Subtitled “Why Your Twenties Matter and How to Make the Most of Them Now,” by Meg Jay, I loved this book. I first heard Meg Jay on NPR’s TED Radio Hour podcast, and loved her message. She’s a clinical psychologist working both as a college professor and in private practice. Her introduction notes, “Eighty percent of life’s most definitive moments take place by age thirty-five. Two-thirds of lifetime wage growth happens in the first ten years of a career.” I found that pretty hard to resist.
Dr. Jay introduced me to the phrase identity capital–a collection of our personal assets. As you go through life, you accumulate experiences as well as skills. Her issue with underemployment after college is that it doesn’t give you any identity capital (and barely gives you relevant skills). You’re better off with jobs that help you continue to develop conversations that lead to lucky breaks. So nannying might be great for paying the bills, but work that on the side if you must while temping in a field you might be interested in so you begin to have experiences and conversations that move you forward.
Scary as it is to contemplate, time isn’t endless, so you can’t afford to mess around. I’m even more insistent on this point. I don’t think you can afford to write off the four (maybe five) years of college as a complete time out from the real world. As I read comments from clients like, “…you can’t pull some great career out of your hat in your thirties. You’ve got to start in your twenties.” I want to amend it to say: You can’t expect to pull some great career skills out of your hat upon graduation. You’ve got to start building them now.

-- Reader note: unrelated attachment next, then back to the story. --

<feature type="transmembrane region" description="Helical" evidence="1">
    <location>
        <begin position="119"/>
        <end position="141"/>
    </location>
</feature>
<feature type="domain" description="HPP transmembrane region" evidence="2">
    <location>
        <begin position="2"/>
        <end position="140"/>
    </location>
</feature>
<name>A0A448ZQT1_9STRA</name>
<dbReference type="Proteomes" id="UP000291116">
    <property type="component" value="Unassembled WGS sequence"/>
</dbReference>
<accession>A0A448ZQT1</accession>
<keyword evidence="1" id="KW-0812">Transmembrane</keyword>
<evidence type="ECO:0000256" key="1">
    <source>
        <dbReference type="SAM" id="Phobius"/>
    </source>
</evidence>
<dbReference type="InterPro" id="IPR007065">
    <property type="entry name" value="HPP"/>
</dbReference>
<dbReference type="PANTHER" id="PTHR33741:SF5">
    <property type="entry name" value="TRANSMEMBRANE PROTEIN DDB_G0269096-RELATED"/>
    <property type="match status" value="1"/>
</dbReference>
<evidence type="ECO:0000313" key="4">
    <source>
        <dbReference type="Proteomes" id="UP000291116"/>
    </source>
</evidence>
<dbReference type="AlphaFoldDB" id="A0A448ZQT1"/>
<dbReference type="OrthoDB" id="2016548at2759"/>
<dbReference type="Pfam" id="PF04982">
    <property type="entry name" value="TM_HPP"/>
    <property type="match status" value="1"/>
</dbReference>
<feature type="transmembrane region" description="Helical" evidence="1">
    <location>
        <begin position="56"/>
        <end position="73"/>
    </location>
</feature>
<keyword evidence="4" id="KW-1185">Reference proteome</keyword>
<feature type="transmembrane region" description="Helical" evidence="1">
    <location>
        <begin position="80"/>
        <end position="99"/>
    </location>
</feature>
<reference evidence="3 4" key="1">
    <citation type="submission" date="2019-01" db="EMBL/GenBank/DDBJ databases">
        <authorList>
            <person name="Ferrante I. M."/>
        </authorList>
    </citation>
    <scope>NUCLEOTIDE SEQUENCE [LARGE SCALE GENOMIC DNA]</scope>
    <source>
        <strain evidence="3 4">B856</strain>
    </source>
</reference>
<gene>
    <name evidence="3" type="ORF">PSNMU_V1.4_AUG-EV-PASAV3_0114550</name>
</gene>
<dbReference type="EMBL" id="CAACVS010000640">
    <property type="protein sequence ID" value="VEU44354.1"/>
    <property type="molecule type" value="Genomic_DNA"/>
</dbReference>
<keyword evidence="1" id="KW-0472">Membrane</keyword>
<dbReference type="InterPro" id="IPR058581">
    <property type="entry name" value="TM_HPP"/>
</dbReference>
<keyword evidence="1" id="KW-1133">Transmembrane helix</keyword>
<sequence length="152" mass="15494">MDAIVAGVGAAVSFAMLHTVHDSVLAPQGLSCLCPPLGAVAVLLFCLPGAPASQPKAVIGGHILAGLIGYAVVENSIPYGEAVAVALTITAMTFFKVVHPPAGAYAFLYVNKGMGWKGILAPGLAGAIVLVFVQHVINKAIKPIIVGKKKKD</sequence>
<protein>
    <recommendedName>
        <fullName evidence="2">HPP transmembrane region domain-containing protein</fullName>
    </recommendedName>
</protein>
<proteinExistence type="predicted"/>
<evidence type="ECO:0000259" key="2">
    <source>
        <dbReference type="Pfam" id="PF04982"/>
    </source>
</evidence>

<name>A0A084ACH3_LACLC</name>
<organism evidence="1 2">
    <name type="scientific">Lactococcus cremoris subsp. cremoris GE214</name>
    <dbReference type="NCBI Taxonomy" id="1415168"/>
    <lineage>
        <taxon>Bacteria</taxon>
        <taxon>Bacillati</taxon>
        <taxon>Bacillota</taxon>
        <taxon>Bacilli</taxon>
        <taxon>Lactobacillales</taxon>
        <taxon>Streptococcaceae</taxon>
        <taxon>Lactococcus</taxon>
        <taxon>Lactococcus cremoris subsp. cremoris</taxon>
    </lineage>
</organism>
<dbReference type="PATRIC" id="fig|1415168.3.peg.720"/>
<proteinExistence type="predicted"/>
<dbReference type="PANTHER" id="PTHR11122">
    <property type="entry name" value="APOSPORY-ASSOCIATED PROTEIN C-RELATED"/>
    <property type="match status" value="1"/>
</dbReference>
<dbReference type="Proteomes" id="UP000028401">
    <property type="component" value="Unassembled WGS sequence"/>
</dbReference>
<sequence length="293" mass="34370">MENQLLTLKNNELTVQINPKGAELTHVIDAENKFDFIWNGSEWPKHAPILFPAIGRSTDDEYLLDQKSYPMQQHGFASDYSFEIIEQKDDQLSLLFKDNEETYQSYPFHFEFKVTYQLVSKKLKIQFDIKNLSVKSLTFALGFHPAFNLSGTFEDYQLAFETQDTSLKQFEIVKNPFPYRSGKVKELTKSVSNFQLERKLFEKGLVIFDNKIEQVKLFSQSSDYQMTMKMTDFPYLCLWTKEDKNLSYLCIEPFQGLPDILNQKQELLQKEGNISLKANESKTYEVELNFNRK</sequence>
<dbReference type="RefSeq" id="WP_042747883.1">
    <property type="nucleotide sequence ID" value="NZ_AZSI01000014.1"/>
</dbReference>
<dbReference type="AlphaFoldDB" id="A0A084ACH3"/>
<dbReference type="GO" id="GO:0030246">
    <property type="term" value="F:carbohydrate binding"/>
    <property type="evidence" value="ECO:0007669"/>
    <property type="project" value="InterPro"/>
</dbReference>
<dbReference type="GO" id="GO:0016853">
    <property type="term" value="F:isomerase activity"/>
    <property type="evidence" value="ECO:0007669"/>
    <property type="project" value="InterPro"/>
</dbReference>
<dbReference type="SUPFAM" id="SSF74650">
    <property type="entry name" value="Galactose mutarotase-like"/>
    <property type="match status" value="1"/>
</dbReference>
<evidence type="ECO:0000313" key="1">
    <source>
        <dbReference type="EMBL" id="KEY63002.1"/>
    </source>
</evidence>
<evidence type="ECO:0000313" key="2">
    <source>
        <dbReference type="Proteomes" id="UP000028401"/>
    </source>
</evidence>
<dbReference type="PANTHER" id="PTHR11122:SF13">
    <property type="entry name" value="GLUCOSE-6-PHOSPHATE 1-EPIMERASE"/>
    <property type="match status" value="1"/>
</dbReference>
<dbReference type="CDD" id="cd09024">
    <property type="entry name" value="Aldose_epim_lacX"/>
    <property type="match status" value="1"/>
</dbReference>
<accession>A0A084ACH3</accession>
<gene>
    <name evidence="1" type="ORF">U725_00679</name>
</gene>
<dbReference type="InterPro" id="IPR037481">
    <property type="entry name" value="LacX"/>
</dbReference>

Dr. Jay goes on to note that “After serving on several admissions and hiring committees,…a good story goes further in the twentysomething years than perhaps at any other time in life.” To go into internship interviews with a memorable story, you need to be doing things before you get the glorious internship that leads to the amazing first job. Spend your summers and your extracurricular time wisely!
The book goes on to a great second half on relationships, in much the same theme. (If you’re dating badly now, you’re missing out on building the relationship skills you’ll need when the right one comes along.)
Recommendation? The book is a fast read, full of stories about clients that really help drive the points home painlessly, but I recognize you might have to pick and choose so if you are really strapped for time, spend 15 minutes listening to her TED Talk. (Got an hour, check out the TED Radio Hour podcast on The Next Greatest Generation.)